EDMOND (AP) — The mother of an Oklahoma homicide victim said Wednesday that she considers the state’s new law allowing residents to openly carry firearms “a step backward.”
Supporters of the legislation, which was signed into law Tuesday by Gov. Mary Fallin, hail it as a way for residents to defend themselves against gun-toting attackers.
Sharron Rogers, of Oklahoma City, disagrees. Her son, Greg Rogers, was shot to death in an attempted carjacking in 2002.
“There are so many senseless killings right now, I’m just against it,” she said. “We need to find alternative measures to deal with problems, other than gun violence. Because to me we have taken steps backward.”
Rogers instead wants to see legislative support for family values.
“If we get back to the basics, the basics are families, men and women working and teaching their children right from wrong,” she said.
The law expands the state’s current concealed carry law to include openly carried weapons, a law Fallin said she was “happy” to sign because it “sends a strong message that Oklahoma values the rights of its citizens to defend themselves, their family and their property.”
“It does so in a responsible way,” Fallin said, “by requiring those citizens who choose to ‘open carry’ to undergo both firearms training and a background check.”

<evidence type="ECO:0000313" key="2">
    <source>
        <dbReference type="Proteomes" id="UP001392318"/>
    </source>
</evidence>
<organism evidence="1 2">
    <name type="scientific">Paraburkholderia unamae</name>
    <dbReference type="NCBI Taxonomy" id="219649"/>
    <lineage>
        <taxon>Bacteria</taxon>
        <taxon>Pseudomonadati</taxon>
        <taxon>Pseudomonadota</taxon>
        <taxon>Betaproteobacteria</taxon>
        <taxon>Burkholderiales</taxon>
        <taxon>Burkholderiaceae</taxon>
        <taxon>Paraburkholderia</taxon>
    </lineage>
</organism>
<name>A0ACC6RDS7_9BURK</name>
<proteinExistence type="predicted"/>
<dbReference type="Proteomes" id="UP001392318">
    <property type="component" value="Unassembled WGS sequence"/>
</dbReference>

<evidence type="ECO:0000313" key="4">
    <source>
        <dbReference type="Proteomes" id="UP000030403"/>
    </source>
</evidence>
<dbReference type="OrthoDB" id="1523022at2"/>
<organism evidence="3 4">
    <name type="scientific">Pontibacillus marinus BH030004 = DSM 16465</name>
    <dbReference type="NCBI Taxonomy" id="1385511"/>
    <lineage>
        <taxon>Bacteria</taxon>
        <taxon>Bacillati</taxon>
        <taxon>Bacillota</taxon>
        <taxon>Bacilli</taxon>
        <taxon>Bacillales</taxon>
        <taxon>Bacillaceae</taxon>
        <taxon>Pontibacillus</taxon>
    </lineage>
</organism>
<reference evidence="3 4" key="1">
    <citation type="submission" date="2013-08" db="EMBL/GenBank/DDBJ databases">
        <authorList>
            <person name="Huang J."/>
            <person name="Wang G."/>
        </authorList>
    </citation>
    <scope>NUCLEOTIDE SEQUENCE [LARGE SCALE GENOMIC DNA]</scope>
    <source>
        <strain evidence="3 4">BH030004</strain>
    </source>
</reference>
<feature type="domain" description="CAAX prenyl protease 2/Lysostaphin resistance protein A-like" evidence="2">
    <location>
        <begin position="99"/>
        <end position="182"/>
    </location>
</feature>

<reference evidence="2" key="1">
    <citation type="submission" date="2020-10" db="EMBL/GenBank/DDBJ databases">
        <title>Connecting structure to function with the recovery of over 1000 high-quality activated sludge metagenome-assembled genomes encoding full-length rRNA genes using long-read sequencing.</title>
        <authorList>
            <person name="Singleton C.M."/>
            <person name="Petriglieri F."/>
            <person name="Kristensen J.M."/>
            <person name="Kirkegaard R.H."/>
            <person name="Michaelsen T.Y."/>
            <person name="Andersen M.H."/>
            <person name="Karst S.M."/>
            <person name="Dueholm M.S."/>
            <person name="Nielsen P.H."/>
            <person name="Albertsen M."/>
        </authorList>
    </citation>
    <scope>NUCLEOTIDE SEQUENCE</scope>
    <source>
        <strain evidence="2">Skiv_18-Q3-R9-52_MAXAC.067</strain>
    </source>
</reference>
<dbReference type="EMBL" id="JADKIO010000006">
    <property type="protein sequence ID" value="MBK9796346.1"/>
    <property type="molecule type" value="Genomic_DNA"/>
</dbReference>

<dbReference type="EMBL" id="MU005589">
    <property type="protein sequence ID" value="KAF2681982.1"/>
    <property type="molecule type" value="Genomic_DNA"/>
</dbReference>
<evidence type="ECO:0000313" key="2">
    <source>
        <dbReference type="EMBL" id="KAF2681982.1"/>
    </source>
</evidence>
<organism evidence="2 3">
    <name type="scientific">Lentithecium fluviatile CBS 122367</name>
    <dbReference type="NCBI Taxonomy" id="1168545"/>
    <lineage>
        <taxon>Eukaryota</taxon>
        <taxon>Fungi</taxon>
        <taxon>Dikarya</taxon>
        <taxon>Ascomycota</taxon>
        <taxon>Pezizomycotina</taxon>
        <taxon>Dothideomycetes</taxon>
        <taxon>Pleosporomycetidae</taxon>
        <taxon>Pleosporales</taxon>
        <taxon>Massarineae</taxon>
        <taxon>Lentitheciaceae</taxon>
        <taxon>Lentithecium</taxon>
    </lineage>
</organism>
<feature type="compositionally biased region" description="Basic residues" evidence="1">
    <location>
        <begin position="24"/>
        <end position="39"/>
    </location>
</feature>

Under the law, individuals have to take a firearms training course and apply for a license, which includes submitting a photograph and fingerprints for a background check.
Those requirements aren’t enough for self-described gun rights advocate and avid hunter Steve Williams of Anadarko.
“How many cops have had their weapons taken away?” Williams said outside of an Edmond shopping center. “If you have a weapon out in the open and someone can see it, they can walk up behind you and grab it.”
Chamber of Commerce officials in the state said they took no position on the legislation, which prohibits weapons from government buildings, public and private school property, college campuses and parks. The law also gives private business and organizations, such as churches, the option of prohibiting weapons on their premises.
Cynthia Reid, vice president of marketing and communications with the Greater Oklahoma City Chamber of Commerce, said Oklahoma has become part of a national movement to allow the open carry of firearms.
“The concerns that we have is that private businesses can restrict open carry, and they can,” Reid said.
“If you’re looking at them from an image perspective, Oklahoma is not the most permissive law out there, by far,” she said. “The concern that we have is that businesses can still restrict what happens on their campuses, and this law allows that.”
The State Chamber of Oklahoma took no position on the bill as long as property owners were allowed the option of prohibiting weapons on their property, according to spokeswoman Jennifer Monies.
Rogers, meanwhile, said she wants those who do openly carry weapons to keep in mind the danger of opening fire on an armed attacker.
“They got to remember that the person they’re shooting at is going to have another gun and be shooting back,” she said.